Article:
How many of you utilize foodplots?

Discussion in 'Bowhunting forum' started by BuckeyeRed, Feb 11, 2008.

  1. BuckeyeRed

    BuckeyeRed Super Member

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    How many of you utilize foodplots on your hunting property and what do you plant?

    I am planning on putting one in and looking at either Maximum (brassicas) or Clover plus for a 3-5 acre patch. Has anyone from the N. Illinois / S. Wisconsin area used brassicas w/ good deer response? Charlie Weis mentioned that if deer were exposed to a new plant they tend to ignore or avoid it.
     
  2. not me, I like to spot and stalk for now.
     

  3. MichiganHunter

    MichiganHunter Senior Member

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    i dont use them as of right now but i will in the future
     
  4. jdawg240

    jdawg240 BOWNUTS

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    We plant 40 to 60 acres total each year. Mainly oats for late season and winter forage and clovers and chicorys for October bow hunting. Still tuff to beat regulaer old soybeans in these parts though.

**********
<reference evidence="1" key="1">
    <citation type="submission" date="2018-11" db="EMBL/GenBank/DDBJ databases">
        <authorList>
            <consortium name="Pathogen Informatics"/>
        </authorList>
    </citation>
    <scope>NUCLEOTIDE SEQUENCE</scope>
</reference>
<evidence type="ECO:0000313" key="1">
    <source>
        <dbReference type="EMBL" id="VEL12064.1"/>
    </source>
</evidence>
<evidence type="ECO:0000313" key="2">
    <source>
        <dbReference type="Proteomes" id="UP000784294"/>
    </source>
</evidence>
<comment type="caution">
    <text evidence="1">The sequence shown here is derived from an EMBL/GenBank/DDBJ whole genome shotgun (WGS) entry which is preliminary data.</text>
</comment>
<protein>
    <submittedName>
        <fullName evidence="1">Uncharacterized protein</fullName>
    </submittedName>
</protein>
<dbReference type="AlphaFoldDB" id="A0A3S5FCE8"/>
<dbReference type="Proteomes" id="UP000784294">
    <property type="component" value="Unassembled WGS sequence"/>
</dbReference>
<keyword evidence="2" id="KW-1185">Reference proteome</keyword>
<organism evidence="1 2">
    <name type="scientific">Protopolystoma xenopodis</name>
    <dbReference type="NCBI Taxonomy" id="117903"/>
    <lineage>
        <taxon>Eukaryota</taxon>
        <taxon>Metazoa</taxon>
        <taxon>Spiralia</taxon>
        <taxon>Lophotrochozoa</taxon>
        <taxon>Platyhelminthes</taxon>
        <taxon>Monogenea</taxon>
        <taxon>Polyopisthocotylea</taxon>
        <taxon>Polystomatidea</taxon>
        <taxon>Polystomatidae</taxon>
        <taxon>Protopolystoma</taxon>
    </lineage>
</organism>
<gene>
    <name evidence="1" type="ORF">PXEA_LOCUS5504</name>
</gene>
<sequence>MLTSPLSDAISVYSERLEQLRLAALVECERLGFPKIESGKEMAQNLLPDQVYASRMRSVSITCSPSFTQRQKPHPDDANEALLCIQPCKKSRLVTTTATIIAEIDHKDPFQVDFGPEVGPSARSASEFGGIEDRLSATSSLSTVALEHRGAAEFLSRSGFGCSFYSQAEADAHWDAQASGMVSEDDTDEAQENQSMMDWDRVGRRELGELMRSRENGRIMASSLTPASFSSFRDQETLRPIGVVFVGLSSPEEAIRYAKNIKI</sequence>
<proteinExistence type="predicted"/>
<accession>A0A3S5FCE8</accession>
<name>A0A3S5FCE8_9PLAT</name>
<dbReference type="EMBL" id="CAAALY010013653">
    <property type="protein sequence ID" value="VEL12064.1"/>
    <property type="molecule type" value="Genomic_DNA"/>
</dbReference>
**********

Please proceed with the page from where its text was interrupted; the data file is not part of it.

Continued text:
5. stoneridgeilbuckguide

    stoneridgeilbuckguide New Member

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    Good Advise--soybeans are annuals and are still a great attractant and excellent protein source. Alfalfa a perennial will always work and is a very good forage throughout even the winter. In your part of the country white and red clover are perennials that work great. The white or Ladino clover will stay with you for more than 3 years. Red will only last at best two years. brassicas are simply turnips. The deer will mow them once they develop a taste. There are also forage varieities like Paja but the old purple top will work as well. Don't forget to soil test , lime and apply the necessary fertilzer. Corn in northern Illinois will supply winter nutrients and is always great for helping them get through the winter. The great thing about a food plot is you do not have to hunt it. You can supply food for tuff times and they make great observation areas. Would be glad to suggest more if wanted.
    Annuals only last one growing season--perennials grow for more than one